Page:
Parking is available just outside the main gate, but spots do appear to be limited. There does not seem to be an attendant on hand, so my parking was free on gameday, although I would caution that vehicles do require the hourly permit during school hours.
Once inside the stadium, you'll notice a rather spacious concourse and easy-to-find restrooms. There are two restrooms per gender, all located behind the main grandstand. In the men's room, fans are greeted by a sea of red paint and have six stations for use.
The seating area has mostly fold-down seats, rather spacious, but lacking cup holders. There are some bleacher seats a bit higher, but with a capacity of 3,000, they are seldom used.
With many items in Las Vegas at exorbitant prices, this is easily one of the best entertainment values. Fans get to witness one of the best stadiums in college baseball, one of the more successful programs in the sport, and often gorgeous weather for reasonable prices.
A regular ticket is a mere $8, with seniors at $6, kids admitted for free, and a "Student Buddy" for just $4.
Even more impressive is that creative promotions are often offered to save fans even more. Some of the promotions that I took note of included "wear green on St. Patrick's day" or bring your NCAA conference tournament stub" for half price tickets.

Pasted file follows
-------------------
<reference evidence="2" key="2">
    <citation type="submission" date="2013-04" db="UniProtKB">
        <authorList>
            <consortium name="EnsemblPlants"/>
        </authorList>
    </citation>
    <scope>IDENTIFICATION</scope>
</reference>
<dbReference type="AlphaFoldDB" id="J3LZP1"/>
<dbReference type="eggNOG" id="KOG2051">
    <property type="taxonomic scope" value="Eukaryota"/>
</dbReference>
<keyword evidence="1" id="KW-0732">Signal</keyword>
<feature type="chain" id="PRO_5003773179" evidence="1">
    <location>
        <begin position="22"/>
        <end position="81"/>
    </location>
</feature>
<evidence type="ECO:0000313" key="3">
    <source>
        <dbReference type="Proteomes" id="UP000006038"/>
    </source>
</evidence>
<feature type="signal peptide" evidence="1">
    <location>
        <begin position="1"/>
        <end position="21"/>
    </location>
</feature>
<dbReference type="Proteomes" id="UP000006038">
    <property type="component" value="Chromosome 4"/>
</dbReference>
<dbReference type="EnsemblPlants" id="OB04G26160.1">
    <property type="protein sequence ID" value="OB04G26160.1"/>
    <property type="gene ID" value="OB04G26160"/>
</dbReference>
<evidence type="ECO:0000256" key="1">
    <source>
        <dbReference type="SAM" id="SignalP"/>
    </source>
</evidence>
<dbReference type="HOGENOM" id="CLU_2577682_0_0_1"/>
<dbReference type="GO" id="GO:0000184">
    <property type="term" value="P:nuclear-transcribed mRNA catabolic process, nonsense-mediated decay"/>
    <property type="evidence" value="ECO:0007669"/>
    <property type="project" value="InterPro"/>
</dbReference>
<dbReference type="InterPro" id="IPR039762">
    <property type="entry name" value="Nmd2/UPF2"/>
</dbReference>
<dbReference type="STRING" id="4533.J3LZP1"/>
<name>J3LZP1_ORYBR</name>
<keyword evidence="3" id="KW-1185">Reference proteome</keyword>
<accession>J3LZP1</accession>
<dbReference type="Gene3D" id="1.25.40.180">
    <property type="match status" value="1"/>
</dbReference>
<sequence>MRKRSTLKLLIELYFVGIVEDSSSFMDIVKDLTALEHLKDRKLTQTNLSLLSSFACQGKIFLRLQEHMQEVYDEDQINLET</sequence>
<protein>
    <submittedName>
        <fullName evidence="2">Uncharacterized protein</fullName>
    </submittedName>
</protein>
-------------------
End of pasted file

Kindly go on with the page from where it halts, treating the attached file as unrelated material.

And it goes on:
While many of the extras are not immediately apparent upon walking through the gates, Earl E. Wilson does have many extra touches that enhance the experience.
First are the many benches both outside and inside of the stadium. Not just everyday benches, some are made of granite and other materials to memorialize those that have contributed to the program. Benches for Charles & Selma Knauss are found outside of the stadium, while inside both James A Kelly and Blair L. Woofter are honored.
Unfortunately, not everyone is rather engaged in a baseball contest. Whether consciously or not, during design of the stadium a large grass area was placed along the third base side. During the game, many children were taking advantage of this area for their own imaginative sports.